Kalev's latest Forbes piece explores what is really in the Internet Archive's Wayback Machine and the nuance and biases of its window onto the last 20 years of the evolution of the web.
Executing this study involved a substantial amount of log file analysis over very large log files. The study began by downloading the Alexa Top One Million file and using GNU parallel to fetch the list of all Archive snapshots of the homepage of each site via the Archive's CDX Index Server API. This resulted in one million small files. Even using a 32-core machine with 200GB of RAM and 10TB of SSD disk, and with all one million files resident in RAM buffer cache, using grep or wc to search or tally the files took 19 hours for each pass due to the massive overhead of execution startup when stream processing large numbers of small files. This could have been optimized through batching files together and/or writing customized scripts to avoid repeated execution startup of tools like grep, but in the end, due to the number and diversity of analyses to be performed, it was realized that something more sophisticated was needed.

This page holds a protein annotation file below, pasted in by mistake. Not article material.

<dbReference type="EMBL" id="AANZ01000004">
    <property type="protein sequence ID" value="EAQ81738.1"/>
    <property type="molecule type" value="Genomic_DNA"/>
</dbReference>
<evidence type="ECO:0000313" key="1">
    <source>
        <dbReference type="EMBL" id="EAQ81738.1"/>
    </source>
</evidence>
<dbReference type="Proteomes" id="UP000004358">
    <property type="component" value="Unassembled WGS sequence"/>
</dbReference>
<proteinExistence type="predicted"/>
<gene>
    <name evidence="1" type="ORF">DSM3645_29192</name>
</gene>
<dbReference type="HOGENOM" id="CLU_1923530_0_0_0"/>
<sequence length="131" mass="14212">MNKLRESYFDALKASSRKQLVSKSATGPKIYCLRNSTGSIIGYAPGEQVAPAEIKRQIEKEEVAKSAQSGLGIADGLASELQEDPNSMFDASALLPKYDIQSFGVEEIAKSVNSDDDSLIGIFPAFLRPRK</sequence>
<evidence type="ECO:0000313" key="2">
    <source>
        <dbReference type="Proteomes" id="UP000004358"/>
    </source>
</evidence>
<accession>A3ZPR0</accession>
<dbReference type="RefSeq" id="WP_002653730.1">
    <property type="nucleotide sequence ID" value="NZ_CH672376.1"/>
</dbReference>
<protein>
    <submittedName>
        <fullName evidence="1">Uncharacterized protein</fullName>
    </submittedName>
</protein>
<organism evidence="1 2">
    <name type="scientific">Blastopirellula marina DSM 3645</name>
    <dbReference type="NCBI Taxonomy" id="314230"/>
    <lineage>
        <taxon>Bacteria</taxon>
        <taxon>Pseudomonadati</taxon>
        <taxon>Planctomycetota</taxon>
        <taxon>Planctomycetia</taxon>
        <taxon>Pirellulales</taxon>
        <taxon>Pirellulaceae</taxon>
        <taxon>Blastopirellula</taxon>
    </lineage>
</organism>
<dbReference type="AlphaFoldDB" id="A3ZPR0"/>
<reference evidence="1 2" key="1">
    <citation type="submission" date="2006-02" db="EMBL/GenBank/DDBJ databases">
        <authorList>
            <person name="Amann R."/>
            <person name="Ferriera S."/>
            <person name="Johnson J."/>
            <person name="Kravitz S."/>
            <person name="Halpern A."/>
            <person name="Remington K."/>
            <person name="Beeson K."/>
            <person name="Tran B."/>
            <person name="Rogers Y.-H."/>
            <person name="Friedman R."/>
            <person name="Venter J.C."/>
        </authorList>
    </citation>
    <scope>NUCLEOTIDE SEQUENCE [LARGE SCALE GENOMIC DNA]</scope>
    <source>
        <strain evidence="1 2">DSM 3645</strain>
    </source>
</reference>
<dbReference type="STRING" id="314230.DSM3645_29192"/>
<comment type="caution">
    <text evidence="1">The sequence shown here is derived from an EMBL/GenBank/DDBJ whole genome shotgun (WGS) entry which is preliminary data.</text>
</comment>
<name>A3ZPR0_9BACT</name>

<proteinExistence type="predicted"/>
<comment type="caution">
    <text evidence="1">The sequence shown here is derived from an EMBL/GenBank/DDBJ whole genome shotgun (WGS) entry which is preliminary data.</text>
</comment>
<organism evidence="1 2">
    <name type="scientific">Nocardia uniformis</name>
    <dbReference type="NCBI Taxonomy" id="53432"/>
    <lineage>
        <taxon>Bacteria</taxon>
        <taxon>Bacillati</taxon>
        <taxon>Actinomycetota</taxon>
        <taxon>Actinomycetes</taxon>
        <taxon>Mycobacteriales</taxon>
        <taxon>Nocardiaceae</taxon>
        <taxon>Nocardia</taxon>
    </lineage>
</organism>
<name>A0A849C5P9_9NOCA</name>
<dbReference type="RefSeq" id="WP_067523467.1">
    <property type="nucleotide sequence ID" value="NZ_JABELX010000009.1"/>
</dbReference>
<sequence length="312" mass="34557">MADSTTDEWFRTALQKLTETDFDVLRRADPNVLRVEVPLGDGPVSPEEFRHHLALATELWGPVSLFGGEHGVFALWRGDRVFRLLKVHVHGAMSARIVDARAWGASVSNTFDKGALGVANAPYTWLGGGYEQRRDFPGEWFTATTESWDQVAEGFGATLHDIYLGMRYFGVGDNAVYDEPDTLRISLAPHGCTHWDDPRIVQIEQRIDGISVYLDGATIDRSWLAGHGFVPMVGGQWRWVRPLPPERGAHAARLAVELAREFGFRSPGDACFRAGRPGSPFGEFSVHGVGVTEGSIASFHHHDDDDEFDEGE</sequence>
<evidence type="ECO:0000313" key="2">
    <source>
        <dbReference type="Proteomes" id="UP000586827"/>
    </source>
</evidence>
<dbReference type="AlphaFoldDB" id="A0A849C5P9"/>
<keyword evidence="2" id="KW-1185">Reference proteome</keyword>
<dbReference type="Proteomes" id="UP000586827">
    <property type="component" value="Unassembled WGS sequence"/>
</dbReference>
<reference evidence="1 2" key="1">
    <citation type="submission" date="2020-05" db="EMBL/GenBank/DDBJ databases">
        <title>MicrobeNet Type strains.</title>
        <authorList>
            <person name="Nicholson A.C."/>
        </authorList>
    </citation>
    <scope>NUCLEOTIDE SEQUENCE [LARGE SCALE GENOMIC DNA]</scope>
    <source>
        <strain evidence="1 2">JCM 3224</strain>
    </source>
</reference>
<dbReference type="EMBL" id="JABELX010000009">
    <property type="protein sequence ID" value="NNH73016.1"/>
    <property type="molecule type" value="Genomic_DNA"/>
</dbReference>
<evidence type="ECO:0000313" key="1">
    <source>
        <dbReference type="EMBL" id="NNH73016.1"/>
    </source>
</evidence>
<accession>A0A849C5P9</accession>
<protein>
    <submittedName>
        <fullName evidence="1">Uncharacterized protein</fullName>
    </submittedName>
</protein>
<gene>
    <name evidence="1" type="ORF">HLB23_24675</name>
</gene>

A simple "cat" was used to concatenate all one million files into a single master log file. This 25GB file totaling just over 240 million rows was imported directly into BigQuery. In total it took less than five minutes to cat the million files together and upload them into BigQuery. Uploading into BigQuery was as simple as pointing it to the concatenated file, telling it to use spaces as delimiters, telling it the name and type of each column, and clicking the "load" button. Within just a few minutes, the entire 240 million record dataset was ready for querying.
Queries on the dataset typically take less than a second in BigQuery, while even more complex aggregation and summary statistic queries take just 5-10 seconds. This allowed realtime interactive exploration of the full dataset to tease out emerging patterns and nuances and afforded interactive hypothesis exploration to examine the contours of particular questions of interest.
This is a powerful use case for BigQuery – the ability to take very large delimited log files and load them within minutes into BigQuery for analysis across hundreds of millions of records for rapid exploratory analysis.